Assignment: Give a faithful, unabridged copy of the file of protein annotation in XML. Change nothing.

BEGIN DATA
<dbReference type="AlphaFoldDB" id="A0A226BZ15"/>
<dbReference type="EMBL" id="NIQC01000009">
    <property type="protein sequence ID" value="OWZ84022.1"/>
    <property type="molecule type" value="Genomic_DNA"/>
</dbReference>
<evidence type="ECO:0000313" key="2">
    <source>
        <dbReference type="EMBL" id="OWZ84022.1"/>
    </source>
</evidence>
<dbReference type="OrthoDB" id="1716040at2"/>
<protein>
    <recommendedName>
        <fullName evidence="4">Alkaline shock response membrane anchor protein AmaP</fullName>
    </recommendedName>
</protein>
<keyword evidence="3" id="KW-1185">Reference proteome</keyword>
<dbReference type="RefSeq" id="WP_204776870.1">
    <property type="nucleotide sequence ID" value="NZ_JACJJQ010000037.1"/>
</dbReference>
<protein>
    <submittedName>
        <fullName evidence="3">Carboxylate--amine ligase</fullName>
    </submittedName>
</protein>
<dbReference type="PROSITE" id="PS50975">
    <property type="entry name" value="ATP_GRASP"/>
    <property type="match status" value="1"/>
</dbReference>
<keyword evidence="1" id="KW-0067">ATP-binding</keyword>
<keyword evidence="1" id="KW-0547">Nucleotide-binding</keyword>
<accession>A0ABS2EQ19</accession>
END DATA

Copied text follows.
<dbReference type="AlphaFoldDB" id="A0A226BZ15"/>
<dbReference type="EMBL" id="NIQC01000009">
    <property type="protein sequence ID" value="OWZ84022.1"/>
    <property type="molecule type" value="Genomic_DNA"/>
</dbReference>
<evidence type="ECO:0000313" key="2">
    <source>
        <dbReference type="EMBL" id="OWZ84022.1"/>
    </source>
</evidence>
<dbReference type="OrthoDB" id="1716040at2"/>
<protein>
    <recommendedName>
        <fullName evidence="4">Alkaline shock response membrane anchor protein AmaP</fullName>
    </recommendedName>
</protein>
<keyword evidence="3" id="KW-1185">Reference proteome</keyword>
<dbReference type="RefSeq" id="WP_204776870.1">
    <property type="nucleotide sequence ID" value="NZ_JACJJQ010000037.1"/>
</dbReference>
<protein>
    <submittedName>
        <fullName evidence="3">Carboxylate--amine ligase</fullName>
    </submittedName>
</protein>
<dbReference type="PROSITE" id="PS50975">
    <property type="entry name" value="ATP_GRASP"/>
    <property type="match status" value="1"/>
</dbReference>
<keyword evidence="1" id="KW-0067">ATP-binding</keyword>
<keyword evidence="1" id="KW-0547">Nucleotide-binding</keyword>
<accession>A0ABS2EQ19</accession>